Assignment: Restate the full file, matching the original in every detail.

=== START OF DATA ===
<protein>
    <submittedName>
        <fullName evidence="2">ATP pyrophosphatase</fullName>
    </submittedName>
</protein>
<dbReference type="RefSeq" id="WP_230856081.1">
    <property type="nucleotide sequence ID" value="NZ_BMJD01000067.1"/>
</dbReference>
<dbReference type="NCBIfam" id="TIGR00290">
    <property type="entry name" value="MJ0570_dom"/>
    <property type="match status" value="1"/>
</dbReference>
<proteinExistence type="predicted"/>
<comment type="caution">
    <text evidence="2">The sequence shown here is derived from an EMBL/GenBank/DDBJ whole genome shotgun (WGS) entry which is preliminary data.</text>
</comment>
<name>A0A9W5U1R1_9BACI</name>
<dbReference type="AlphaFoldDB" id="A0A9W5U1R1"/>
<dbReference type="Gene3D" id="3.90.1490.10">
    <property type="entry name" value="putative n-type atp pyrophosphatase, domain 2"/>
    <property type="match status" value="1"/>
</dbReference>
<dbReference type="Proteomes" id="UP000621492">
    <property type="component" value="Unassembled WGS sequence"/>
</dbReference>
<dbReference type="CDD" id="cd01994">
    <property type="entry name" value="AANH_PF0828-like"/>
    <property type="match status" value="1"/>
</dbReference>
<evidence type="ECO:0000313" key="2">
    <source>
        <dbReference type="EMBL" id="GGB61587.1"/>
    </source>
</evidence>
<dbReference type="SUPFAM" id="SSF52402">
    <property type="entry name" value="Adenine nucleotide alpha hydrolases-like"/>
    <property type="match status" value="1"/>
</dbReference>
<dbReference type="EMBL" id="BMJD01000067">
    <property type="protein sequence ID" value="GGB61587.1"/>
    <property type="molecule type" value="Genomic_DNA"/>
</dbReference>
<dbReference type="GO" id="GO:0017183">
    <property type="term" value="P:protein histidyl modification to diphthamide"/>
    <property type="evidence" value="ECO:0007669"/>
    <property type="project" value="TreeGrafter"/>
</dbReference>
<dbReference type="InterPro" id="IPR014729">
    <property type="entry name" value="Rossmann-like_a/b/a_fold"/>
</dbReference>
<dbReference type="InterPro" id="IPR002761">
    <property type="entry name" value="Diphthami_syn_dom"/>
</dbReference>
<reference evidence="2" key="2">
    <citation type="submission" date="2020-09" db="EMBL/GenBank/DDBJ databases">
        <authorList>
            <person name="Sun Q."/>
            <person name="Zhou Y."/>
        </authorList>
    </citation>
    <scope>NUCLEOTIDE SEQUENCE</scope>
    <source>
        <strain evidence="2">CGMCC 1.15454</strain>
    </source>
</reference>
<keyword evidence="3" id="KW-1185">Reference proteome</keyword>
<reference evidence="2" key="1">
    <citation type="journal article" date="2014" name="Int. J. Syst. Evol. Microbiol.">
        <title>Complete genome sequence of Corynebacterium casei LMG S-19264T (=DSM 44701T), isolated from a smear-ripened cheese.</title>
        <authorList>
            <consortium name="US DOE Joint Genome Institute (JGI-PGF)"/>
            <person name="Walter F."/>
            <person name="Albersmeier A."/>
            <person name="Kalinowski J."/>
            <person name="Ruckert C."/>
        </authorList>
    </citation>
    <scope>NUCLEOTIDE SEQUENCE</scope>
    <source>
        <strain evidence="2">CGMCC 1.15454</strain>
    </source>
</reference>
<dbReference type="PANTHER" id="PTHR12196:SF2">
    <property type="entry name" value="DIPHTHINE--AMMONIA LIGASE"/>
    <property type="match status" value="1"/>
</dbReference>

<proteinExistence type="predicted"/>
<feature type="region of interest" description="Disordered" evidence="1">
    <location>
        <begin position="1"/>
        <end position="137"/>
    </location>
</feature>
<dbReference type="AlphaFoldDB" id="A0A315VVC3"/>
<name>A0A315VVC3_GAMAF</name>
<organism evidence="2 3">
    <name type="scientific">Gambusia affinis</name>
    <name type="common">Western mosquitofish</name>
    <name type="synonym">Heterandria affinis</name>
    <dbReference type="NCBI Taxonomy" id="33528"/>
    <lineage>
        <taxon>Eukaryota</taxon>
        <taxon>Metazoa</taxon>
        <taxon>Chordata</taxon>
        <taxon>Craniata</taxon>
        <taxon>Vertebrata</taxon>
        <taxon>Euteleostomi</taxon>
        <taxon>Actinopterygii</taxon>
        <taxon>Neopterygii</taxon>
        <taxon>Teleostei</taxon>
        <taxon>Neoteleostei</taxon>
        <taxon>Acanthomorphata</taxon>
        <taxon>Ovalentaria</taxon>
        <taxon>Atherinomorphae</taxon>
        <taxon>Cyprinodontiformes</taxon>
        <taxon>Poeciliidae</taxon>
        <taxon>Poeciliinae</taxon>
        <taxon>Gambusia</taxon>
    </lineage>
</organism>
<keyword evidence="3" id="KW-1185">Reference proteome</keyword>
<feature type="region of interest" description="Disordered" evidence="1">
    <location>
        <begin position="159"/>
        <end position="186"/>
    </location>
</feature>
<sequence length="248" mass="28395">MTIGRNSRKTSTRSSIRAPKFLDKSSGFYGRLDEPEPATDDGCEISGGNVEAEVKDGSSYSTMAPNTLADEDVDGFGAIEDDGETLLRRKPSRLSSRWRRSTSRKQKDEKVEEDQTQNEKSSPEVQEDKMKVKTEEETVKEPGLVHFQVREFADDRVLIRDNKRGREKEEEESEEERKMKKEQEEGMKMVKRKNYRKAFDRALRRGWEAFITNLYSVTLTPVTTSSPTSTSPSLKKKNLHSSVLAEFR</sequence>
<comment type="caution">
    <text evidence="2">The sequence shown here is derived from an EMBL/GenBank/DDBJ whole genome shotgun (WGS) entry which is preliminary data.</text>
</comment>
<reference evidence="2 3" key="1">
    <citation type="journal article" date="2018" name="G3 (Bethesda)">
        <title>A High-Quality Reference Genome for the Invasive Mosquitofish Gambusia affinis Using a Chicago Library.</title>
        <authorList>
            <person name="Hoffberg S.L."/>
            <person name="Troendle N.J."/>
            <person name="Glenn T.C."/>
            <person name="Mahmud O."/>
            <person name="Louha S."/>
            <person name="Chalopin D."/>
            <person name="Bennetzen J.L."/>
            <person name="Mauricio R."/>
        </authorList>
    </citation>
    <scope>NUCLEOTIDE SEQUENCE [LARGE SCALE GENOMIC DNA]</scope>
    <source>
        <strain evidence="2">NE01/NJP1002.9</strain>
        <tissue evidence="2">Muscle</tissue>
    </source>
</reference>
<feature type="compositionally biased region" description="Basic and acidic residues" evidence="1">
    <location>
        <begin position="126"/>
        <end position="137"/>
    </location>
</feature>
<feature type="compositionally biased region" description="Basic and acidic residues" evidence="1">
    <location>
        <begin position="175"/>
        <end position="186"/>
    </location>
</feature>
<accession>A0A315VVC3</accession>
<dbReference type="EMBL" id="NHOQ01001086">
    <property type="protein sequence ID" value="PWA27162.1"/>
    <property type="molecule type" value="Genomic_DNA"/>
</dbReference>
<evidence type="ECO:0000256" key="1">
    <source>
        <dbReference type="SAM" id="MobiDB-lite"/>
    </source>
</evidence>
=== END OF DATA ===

<protein>
    <submittedName>
        <fullName evidence="2">ATP pyrophosphatase</fullName>
    </submittedName>
</protein>
<dbReference type="RefSeq" id="WP_230856081.1">
    <property type="nucleotide sequence ID" value="NZ_BMJD01000067.1"/>
</dbReference>
<dbReference type="NCBIfam" id="TIGR00290">
    <property type="entry name" value="MJ0570_dom"/>
    <property type="match status" value="1"/>
</dbReference>
<proteinExistence type="predicted"/>
<comment type="caution">
    <text evidence="2">The sequence shown here is derived from an EMBL/GenBank/DDBJ whole genome shotgun (WGS) entry which is preliminary data.</text>
</comment>
<name>A0A9W5U1R1_9BACI</name>
<dbReference type="AlphaFoldDB" id="A0A9W5U1R1"/>
<dbReference type="Gene3D" id="3.90.1490.10">
    <property type="entry name" value="putative n-type atp pyrophosphatase, domain 2"/>
    <property type="match status" value="1"/>
</dbReference>
<dbReference type="Proteomes" id="UP000621492">
    <property type="component" value="Unassembled WGS sequence"/>
</dbReference>
<dbReference type="CDD" id="cd01994">
    <property type="entry name" value="AANH_PF0828-like"/>
    <property type="match status" value="1"/>
</dbReference>
<evidence type="ECO:0000313" key="2">
    <source>
        <dbReference type="EMBL" id="GGB61587.1"/>
    </source>
</evidence>
<dbReference type="SUPFAM" id="SSF52402">
    <property type="entry name" value="Adenine nucleotide alpha hydrolases-like"/>
    <property type="match status" value="1"/>
</dbReference>
<dbReference type="EMBL" id="BMJD01000067">
    <property type="protein sequence ID" value="GGB61587.1"/>
    <property type="molecule type" value="Genomic_DNA"/>
</dbReference>
<dbReference type="GO" id="GO:0017183">
    <property type="term" value="P:protein histidyl modification to diphthamide"/>
    <property type="evidence" value="ECO:0007669"/>
    <property type="project" value="TreeGrafter"/>
</dbReference>
<dbReference type="InterPro" id="IPR014729">
    <property type="entry name" value="Rossmann-like_a/b/a_fold"/>
</dbReference>
<dbReference type="InterPro" id="IPR002761">
    <property type="entry name" value="Diphthami_syn_dom"/>
</dbReference>
<reference evidence="2" key="2">
    <citation type="submission" date="2020-09" db="EMBL/GenBank/DDBJ databases">
        <authorList>
            <person name="Sun Q."/>
            <person name="Zhou Y."/>
        </authorList>
    </citation>
    <scope>NUCLEOTIDE SEQUENCE</scope>
    <source>
        <strain evidence="2">CGMCC 1.15454</strain>
    </source>
</reference>
<keyword evidence="3" id="KW-1185">Reference proteome</keyword>
<reference evidence="2" key="1">
    <citation type="journal article" date="2014" name="Int. J. Syst. Evol. Microbiol.">
        <title>Complete genome sequence of Corynebacterium casei LMG S-19264T (=DSM 44701T), isolated from a smear-ripened cheese.</title>
        <authorList>
            <consortium name="US DOE Joint Genome Institute (JGI-PGF)"/>
            <person name="Walter F."/>
            <person name="Albersmeier A."/>
            <person name="Kalinowski J."/>
            <person name="Ruckert C."/>
        </authorList>
    </citation>
    <scope>NUCLEOTIDE SEQUENCE</scope>
    <source>
        <strain evidence="2">CGMCC 1.15454</strain>
    </source>
</reference>
<dbReference type="PANTHER" id="PTHR12196:SF2">
    <property type="entry name" value="DIPHTHINE--AMMONIA LIGASE"/>
    <property type="match status" value="1"/>
</dbReference>

<proteinExistence type="predicted"/>
<feature type="region of interest" description="Disordered" evidence="1">
    <location>
        <begin position="1"/>
        <end position="137"/>
    </location>
</feature>
<dbReference type="AlphaFoldDB" id="A0A315VVC3"/>
<name>A0A315VVC3_GAMAF</name>
<organism evidence="2 3">
    <name type="scientific">Gambusia affinis</name>
    <name type="common">Western mosquitofish</name>
    <name type="synonym">Heterandria affinis</name>
    <dbReference type="NCBI Taxonomy" id="33528"/>
    <lineage>
        <taxon>Eukaryota</taxon>
        <taxon>Metazoa</taxon>
        <taxon>Chordata</taxon>
        <taxon>Craniata</taxon>
        <taxon>Vertebrata</taxon>
        <taxon>Euteleostomi</taxon>
        <taxon>Actinopterygii</taxon>
        <taxon>Neopterygii</taxon>
        <taxon>Teleostei</taxon>
        <taxon>Neoteleostei</taxon>
        <taxon>Acanthomorphata</taxon>
        <taxon>Ovalentaria</taxon>
        <taxon>Atherinomorphae</taxon>
        <taxon>Cyprinodontiformes</taxon>
        <taxon>Poeciliidae</taxon>
        <taxon>Poeciliinae</taxon>
        <taxon>Gambusia</taxon>
    </lineage>
</organism>
<keyword evidence="3" id="KW-1185">Reference proteome</keyword>
<feature type="region of interest" description="Disordered" evidence="1">
    <location>
        <begin position="159"/>
        <end position="186"/>
    </location>
</feature>
<sequence length="248" mass="28395">MTIGRNSRKTSTRSSIRAPKFLDKSSGFYGRLDEPEPATDDGCEISGGNVEAEVKDGSSYSTMAPNTLADEDVDGFGAIEDDGETLLRRKPSRLSSRWRRSTSRKQKDEKVEEDQTQNEKSSPEVQEDKMKVKTEEETVKEPGLVHFQVREFADDRVLIRDNKRGREKEEEESEEERKMKKEQEEGMKMVKRKNYRKAFDRALRRGWEAFITNLYSVTLTPVTTSSPTSTSPSLKKKNLHSSVLAEFR</sequence>
<comment type="caution">
    <text evidence="2">The sequence shown here is derived from an EMBL/GenBank/DDBJ whole genome shotgun (WGS) entry which is preliminary data.</text>
</comment>
<reference evidence="2 3" key="1">
    <citation type="journal article" date="2018" name="G3 (Bethesda)">
        <title>A High-Quality Reference Genome for the Invasive Mosquitofish Gambusia affinis Using a Chicago Library.</title>
        <authorList>
            <person name="Hoffberg S.L."/>
            <person name="Troendle N.J."/>
            <person name="Glenn T.C."/>
            <person name="Mahmud O."/>
            <person name="Louha S."/>
            <person name="Chalopin D."/>
            <person name="Bennetzen J.L."/>
            <person name="Mauricio R."/>
        </authorList>
    </citation>
    <scope>NUCLEOTIDE SEQUENCE [LARGE SCALE GENOMIC DNA]</scope>
    <source>
        <strain evidence="2">NE01/NJP1002.9</strain>
        <tissue evidence="2">Muscle</tissue>
    </source>
</reference>
<feature type="compositionally biased region" description="Basic and acidic residues" evidence="1">
    <location>
        <begin position="126"/>
        <end position="137"/>
    </location>
</feature>
<feature type="compositionally biased region" description="Basic and acidic residues" evidence="1">
    <location>
        <begin position="175"/>
        <end position="186"/>
    </location>
</feature>
<accession>A0A315VVC3</accession>
<dbReference type="EMBL" id="NHOQ01001086">
    <property type="protein sequence ID" value="PWA27162.1"/>
    <property type="molecule type" value="Genomic_DNA"/>
</dbReference>
<evidence type="ECO:0000256" key="1">
    <source>
        <dbReference type="SAM" id="MobiDB-lite"/>
    </source>
</evidence>